For good reason, this Court generally defers to the judgments of the States and their expert educators on such questions. . .

Far more modest than these proposed alternatives is the actual practice of Michigan Law School and the overwhelming majority of the nation's law schools: including race among the many factors considered in assembling a class rich in diversity, experience, and potential. This approach assigns to numeric measures the weight they most appropriately carry. High test scores and grades are not an entitlement to law-school admission. Such criteria assess acquired verbal reasoning skills and certain other cognitive skills, but-as the LSAC has long noted-they do not capture many other qualities important to success both in law school and in the legal profession. And they say nothing about the degree to which an applicant's personal attributes-including but certainly not limited to race-might affect the mix of backgrounds, experiences, and ideas from which all students can learn. LSAC believes that the best possible system of legal education requires both that law schools continue to include among their admissions criteria numeric measures of certain cognitive skills, and that all law schools be permitted to include race among the many other applicant attributes schools consider in assembling a class that will maximize the educational experience all students receive. Especially in the absence of any other educationally responsible approach to

14 attaining racial and ethnic diversity, LSAC believes the Michigan Law School policy must be upheld as a constitutionally legitimate means of providing students the uncontested educational benefits of such diversity.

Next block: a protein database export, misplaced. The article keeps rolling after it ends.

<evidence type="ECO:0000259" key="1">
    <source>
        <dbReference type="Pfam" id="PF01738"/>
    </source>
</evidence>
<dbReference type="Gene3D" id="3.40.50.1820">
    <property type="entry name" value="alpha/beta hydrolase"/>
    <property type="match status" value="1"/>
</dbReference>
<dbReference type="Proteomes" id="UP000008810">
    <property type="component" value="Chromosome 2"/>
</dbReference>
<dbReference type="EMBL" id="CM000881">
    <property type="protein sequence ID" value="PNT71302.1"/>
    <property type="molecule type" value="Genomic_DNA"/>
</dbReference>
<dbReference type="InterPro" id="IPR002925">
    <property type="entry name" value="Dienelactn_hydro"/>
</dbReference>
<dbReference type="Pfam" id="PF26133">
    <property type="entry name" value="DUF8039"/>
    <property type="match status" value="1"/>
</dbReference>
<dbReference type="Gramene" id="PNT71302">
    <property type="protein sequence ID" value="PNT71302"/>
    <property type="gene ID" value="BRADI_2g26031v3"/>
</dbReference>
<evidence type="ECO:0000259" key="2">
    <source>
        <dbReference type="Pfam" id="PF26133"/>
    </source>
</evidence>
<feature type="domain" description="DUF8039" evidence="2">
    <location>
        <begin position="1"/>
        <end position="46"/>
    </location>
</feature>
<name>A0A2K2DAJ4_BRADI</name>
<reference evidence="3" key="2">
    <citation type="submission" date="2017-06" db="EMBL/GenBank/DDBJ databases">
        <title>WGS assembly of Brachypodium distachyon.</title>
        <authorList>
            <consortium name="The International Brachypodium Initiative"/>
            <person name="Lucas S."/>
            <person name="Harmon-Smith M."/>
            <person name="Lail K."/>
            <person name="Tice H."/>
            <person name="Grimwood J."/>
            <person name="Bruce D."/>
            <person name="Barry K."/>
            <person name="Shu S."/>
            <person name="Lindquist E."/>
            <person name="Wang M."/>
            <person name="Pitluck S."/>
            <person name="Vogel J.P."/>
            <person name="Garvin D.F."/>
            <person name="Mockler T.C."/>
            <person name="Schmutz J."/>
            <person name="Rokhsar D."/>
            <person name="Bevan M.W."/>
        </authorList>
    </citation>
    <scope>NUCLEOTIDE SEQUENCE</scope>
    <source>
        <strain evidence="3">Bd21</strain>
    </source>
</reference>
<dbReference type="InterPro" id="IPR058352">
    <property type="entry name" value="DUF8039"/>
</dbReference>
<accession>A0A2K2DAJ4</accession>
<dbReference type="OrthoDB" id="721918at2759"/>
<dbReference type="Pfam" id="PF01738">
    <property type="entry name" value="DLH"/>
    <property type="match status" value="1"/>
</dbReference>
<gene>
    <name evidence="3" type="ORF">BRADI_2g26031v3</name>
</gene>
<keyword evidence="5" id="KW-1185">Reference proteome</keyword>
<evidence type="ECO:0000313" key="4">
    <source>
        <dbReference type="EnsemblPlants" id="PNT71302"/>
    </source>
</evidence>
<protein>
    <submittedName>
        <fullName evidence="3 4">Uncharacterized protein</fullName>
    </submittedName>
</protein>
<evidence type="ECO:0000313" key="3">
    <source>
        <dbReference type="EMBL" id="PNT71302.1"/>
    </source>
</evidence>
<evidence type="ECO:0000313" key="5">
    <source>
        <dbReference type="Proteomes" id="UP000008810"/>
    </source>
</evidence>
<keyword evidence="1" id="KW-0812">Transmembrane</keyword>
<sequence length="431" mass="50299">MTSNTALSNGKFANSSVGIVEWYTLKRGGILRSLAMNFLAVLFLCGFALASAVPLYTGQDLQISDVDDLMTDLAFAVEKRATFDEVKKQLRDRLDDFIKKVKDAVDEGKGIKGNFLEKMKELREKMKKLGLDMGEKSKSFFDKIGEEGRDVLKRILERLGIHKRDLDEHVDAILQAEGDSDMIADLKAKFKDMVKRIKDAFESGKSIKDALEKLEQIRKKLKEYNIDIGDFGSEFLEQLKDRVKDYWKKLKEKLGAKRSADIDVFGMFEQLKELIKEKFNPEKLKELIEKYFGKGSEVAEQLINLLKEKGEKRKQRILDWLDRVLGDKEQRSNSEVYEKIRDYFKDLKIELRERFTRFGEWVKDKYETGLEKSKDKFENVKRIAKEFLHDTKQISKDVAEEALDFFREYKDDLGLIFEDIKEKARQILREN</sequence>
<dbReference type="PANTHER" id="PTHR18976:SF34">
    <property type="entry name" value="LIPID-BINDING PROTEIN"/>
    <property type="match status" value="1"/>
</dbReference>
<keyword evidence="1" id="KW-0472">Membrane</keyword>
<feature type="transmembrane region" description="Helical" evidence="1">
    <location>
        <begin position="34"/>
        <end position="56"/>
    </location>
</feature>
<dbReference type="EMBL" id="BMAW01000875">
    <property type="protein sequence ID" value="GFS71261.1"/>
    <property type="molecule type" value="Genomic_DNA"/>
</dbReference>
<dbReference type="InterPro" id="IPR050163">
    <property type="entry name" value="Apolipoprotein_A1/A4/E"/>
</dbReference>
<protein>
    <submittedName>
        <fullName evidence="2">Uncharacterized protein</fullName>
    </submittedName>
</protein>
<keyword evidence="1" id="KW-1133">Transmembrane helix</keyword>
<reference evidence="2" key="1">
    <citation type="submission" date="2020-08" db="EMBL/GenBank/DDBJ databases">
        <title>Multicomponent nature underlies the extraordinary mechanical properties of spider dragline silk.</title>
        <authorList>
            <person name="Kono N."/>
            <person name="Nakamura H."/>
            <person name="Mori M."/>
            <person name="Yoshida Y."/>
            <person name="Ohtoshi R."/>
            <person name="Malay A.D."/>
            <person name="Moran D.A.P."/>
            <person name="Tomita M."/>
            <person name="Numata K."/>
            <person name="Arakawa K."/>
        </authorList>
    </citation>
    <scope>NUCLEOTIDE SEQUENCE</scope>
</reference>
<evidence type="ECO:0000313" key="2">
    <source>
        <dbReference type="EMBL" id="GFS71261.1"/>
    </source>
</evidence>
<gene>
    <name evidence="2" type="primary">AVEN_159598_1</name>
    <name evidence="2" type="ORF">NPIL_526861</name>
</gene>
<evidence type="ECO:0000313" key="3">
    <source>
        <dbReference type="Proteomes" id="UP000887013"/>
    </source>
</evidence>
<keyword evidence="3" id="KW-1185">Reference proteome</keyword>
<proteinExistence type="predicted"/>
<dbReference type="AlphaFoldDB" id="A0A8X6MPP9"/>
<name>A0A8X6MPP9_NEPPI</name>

In support of that view, LSAC offers the Court the benefit of decades of experience and accumulated knowledge of the law school admissions process: what LSAC knows about the effect of selective admissions policies on the racial diversity of student populations, and what LSAC knows about both the value and the limitations of performance measures such as the LSAT and undergraduate grades."


"A lawyer's either a social engineer or a parasite on society. A social engineer is a highly skilled...lawyer who understands the Constitution of the U.S. and knows how to explore its uses in the solving of problems of local communities and in bettering [our] conditions."
Charles H. Houston

Miss P

  • LSD Obsessed
  • *****
  • Posts: 21337
    • View Profile
Re: Why not ignore legacy admits and focus all our expendable energy on AA
« Reply #29 on: September 20, 2007, 01:45:39 AM »
On a related note. For racial tension to exist two or more parties have to feel tense. If only one party is tense it is no longer racial tension, but rather racial anxiety. At this point you have to look internally

AA post of the week.
That's cool how you referenced a case.

Quote from: archival
I'm so far from the end of my tether right now that I reckon I could knit myself some socks with the slack.